Illustration for article titled I Need To Be Straight With You Regarding My Thoughts On AMC Pacer Grilles

Everybody, get over here, now. Drop what you’re doing! You with the plasma cutting torch, just let it drop to the ground! You, pediatric dentist doing an emergency filling, just let go of that drill, crank that gas, and leave the kid there, because I have something important to tell you about AMC Pacer grilles, and my opinions on them: I have one a prefer significantly, and the other I dislike. There. I said it.

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As you’re all likely aware, the AMC Pacer was one of AMC’s most bold and unusual designs. Dick Teague’s original vision was even more wild and remarkable, a strange, mid-rotary-engined travel podlet with the rear seats facing backwards.

Illustration for article titled I Need To Be Straight With You Regarding My Thoughts On AMC Pacer Grilles
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That vision wasn’t quite realized, as AMC only had their tried-and-true inline-six engine to work with, so the car got a conventional front engine/rear-drive layout and a more conventional hood.

For all of the mockery it gets, though, I think the overall design is really quite strong. Do I need to remind you that Porsche designer Tony Lapine used the rear end as an inspiration for the 928?

I shouldn’t have to remind you of that! But, look, we’re here to talk about the other end. The front end. Specifically the two grille and hood designs. Here’s the first one:

Illustration for article titled I Need To Be Straight With You Regarding My Thoughts On AMC Pacer Grilles
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Okay, got it? Now here’s the second version, which was first used on the Pacer Wagon, and I believe also provided extra clearance for the AMC V8 engine, though it was also used on I-6 and hatchback Pacers, too:

Illustration for article titled I Need To Be Straight With You Regarding My Thoughts On AMC Pacer Grilles
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My take? I hate the bigger grille. Wow, that just came out. I’ve never just admitted that before. But I mean it! Now that I’ve said it, I mean it! I love the sleek, low-profile, clean original grille, and find the bloated lumpy one a miserable abomination that ruins the look of the whole front end!

It’s terrible! All the great lines of that front end get ruined! Ruined!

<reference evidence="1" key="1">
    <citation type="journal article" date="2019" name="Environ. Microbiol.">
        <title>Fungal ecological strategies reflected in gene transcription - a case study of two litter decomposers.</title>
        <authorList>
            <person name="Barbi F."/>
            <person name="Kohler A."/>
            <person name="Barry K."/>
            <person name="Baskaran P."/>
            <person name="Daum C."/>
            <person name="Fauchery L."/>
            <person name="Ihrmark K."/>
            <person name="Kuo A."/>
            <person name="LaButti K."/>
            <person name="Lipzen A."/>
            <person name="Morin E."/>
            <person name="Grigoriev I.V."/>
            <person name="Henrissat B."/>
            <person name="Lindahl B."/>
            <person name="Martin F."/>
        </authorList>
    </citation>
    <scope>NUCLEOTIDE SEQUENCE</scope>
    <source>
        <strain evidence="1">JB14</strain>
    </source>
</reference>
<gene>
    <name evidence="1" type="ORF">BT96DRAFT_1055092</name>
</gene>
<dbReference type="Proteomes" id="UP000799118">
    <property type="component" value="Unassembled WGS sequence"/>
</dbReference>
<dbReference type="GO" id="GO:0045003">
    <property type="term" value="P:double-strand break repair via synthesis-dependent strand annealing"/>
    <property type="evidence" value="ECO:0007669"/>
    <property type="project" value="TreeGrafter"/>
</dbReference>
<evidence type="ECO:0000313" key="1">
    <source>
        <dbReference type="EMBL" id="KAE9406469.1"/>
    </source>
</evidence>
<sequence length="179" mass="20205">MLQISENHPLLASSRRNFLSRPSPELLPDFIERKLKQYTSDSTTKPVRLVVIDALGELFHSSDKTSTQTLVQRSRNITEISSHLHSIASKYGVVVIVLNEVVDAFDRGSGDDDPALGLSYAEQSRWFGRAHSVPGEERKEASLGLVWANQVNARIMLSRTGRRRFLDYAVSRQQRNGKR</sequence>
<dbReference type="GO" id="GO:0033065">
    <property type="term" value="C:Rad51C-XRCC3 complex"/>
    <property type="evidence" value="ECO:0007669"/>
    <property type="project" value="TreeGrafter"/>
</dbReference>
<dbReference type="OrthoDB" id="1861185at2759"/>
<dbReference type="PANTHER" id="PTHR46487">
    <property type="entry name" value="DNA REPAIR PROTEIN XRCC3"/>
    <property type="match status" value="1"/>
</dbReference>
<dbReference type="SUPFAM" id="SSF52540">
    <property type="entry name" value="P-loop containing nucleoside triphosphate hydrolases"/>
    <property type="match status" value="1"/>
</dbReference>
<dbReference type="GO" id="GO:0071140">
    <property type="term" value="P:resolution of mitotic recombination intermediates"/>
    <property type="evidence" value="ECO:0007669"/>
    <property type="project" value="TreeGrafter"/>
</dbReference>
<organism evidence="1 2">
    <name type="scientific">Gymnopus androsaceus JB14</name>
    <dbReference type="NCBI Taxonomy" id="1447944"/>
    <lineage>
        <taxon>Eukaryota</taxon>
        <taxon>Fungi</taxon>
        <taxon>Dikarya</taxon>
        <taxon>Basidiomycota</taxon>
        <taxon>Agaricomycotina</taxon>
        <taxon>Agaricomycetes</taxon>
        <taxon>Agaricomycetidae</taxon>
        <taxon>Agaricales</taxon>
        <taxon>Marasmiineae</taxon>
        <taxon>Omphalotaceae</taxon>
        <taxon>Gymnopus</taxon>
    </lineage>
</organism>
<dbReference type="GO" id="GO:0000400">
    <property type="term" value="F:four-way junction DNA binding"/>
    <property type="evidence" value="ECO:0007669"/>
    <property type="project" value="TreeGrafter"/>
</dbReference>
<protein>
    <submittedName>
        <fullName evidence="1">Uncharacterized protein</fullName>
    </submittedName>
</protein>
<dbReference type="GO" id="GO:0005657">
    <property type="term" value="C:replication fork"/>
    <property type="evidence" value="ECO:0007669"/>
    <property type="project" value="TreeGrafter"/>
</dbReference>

Illustration for article titled I Need To Be Straight With You Regarding My Thoughts On AMC Pacer Grilles
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Look at that—look at those densely-packed parallel grille bars, the way the grille’s height forms a contiguous band into the indicators, broken only by the headlight pods. It works!

Illustration for article titled I Need To Be Straight With You Regarding My Thoughts On AMC Pacer Grilles
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Then we have this laughable bullshit and I’m supposed to think it’s all okay? That overdone grille pattern, the clumsy bulge, it makes the car look like it’s trying to be something its not, turns it from an unashamed bold styling experiment into an insecure weirdo.

I’m not even willing to accept it as necessary to clear the V8; they could have done a hood bulge and left the original grille intact, and it would have been much better.

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This may be the worst variant-grille design in all of motoring that I can think of at this moment; definitely the worst of the 1970s.

I’m so cross about it I have half a mind to exhume George Romney and give him what-for. But I won’t. I’ll rise above it, and just content myself with the knowledge that one of the Pacer grilles was wonderful.

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Illustration for article titled I Need To Be Straight With You Regarding My Thoughts On AMC Pacer Grilles

Aaaah.

Senior Editor, Jalopnik • Running: 1973 VW Beetle, 2006 Scion xB, 1990 Nissan Pao, 1991 Yugo GV Plus • Not-so-running: 1973 Reliant Scimitar, 1977 Dodge Tioga RV (also, buy my book!)

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